I’m not busting my chops teaching you to speak well just to see you lose a promotion or a job because you can’t polish your shoes. That’s why I wear my Fashion Police badge and grade your appearance in our Speech 101 Job Inteview assignment.

Think I’m being too picky basing a few points of your grade on what shoes you wear for the job interview? Consider this:

[Image consultant Ginger Burr] tells of a client who was passed over for a promotion for a detail as small as scuffed shoes. “There were two people who were equally qualified for the position, and in the end it came down to one candidate was wearing shoes that were scuffed,” she says. “The company wondered whether that would translate in a work [environment] to other details being overlooked” [Laura Sinberg, “What Not to Wear at Work,” Forbes.com, 2009.07.22].

The same article notes that in the office, sexy doesn’t sell:

Dressing too sexy can also have psychological effects on your peers, according to Peter Glick, a professor of psychology at Lawrence University in Wisconsin. A study by Glick that was published in Psychology of Women Quarterly indicates that women in high-level positions who dress in what is seen as sexy attire are viewed as less competent–regardless of their skill sets. These women are passed over for promotions more often than their more modestly dresses female colleagues [Sinberg, 2009].

Now if you’re just too sexy for your shirt, I can’t help you. And if you consider it a grave injustice that the boss judges your book by its cover, well, you have my sympathy.

But the practical fact is, packaging matters. When you go for that big interview, polish those shoes, button that shirt — dress up!


Vault.com covers some interview basics. Suits for all, focus on the job, and turn off your phone! No phone call is more important than getting the job.

Nervous? Try these three tips from Brian Krueger: prepare, practice…

…contract your abdominal muscles? Hmmm… I’m all for supporting your voice with the diaphragm, but exert those tummy muscles too much, and you might squeeze out something besides nervousness!

Nerves and adrenaline will make you fast and jumpy. This British Monster.com video urges you to practice your control:

  1. Control the voice: be slow, steady and clear.
  2. Control your eyes: make solid, patient eye contact.
  3. Control your hands: use them, but deliberately.

You never know what an employer will ask… or do you? Some favorites almost always come up… so be ready for them!

And don’t forget to prep your own questions about the company. These job seekers offer some good examples of stock questions they take to job fairs… good material for interviews as well!

Some employers will use a combination of phone interviews and in-person interviews — maybe phone for the first round, then in-person for the best handful from that round. With webcams and other videoconferencing gear increasingly accessible, some employers are enhancing the remote interview by adding video to audio. Time offers this video on how to interview on Skype. See also the accompanying article.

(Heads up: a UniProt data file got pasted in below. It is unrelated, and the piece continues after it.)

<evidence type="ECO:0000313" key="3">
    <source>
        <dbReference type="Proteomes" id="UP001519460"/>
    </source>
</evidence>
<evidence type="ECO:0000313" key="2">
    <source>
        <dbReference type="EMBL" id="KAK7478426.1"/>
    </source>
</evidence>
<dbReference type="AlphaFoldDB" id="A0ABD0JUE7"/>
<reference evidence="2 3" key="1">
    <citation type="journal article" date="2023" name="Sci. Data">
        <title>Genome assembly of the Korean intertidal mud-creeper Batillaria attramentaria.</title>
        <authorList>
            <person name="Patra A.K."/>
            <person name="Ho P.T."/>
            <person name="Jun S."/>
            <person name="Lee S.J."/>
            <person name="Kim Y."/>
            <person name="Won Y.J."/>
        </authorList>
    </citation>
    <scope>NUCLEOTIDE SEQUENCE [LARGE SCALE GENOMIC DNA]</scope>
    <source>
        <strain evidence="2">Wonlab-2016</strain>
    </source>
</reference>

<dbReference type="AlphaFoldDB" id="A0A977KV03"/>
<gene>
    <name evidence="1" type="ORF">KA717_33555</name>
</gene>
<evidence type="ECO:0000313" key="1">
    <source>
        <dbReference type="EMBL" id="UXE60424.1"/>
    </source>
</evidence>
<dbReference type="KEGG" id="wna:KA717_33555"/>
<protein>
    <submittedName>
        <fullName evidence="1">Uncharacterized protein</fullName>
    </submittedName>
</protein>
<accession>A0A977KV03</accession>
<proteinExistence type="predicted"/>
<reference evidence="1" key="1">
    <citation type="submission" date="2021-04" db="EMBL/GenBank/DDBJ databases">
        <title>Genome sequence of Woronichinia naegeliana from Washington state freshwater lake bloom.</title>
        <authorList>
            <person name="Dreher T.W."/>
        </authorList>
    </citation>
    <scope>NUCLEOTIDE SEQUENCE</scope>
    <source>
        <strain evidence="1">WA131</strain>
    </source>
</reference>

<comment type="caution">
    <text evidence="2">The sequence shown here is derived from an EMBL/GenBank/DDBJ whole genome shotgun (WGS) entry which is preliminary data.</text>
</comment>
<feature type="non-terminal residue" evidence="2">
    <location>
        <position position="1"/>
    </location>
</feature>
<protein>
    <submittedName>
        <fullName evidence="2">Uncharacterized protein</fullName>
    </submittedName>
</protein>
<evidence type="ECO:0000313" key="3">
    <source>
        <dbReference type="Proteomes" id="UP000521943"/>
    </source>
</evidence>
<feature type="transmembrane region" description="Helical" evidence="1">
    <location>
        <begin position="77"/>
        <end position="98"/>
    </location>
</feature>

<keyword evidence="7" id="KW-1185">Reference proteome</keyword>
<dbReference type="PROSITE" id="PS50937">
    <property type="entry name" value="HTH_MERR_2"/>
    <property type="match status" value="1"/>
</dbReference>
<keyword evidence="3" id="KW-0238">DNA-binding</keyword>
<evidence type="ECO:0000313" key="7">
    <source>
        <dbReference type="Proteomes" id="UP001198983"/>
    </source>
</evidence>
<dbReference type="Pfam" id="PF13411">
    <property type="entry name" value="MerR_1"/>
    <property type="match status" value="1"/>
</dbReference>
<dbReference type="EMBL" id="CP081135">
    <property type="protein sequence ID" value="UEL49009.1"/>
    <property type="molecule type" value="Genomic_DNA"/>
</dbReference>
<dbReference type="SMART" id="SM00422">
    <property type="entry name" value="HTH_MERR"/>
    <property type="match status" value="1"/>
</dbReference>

The up side: no more worries about sweaty palms and B.O.!

The downside: you need to clean up the apartment.

So what do you think: would you rather interview in person or online?

Here’s what you can expect for your Mock Job Interview assignment coming up this month!

  • identify a job you could realistically apply for
  • pick a time outside of class time for interview
  • CAH will interview each student for 20 minutes
  • CAH will grade you on the content and delivery of your responses, eye contact, the confidence of your handshake, and your professional appearance
  • Arriving late is a surefire way not to get hired. Be punctual!

Interview will include…

  • 5-10 set questions (known ahead of time)
  • 3-5 “surprise” questions requiring impromptu response
  • 2 questions by student for CAH about the job

Dress Expectations

  • Ladies: Suits or skirts acceptable
  • Gents: necktie and tucked-in shirt required
  • NO: jeans, athletic shoes, white socks, bare toes, cleavage, midriff

Job Interview Questions (I will ask you 5-10 questions from this list):

  1. Why would you be good at this job?
  2. Why do you want to work here?
  3. What courses did you learn the most from at university?
  4. What is your greatest strength? What is your greatest weakness?
  5. Tell us about a problem you have solved.
  6. What are your goals for the next year? five years?
  7. What personal characteristics are necessary for success?
  8. What qualities do you like to see in coworkers?
  9. What qualities do you like to see in a supervisor?
  10. Give an example of how you have worked as a part of a team.
  11. How do you deal with stress?
  12. What is the most important thing you have learned about yourself in your educational career (college or HS)

Here’s a copy of my Job Interview Evaluation form.

Job Hunt Resources: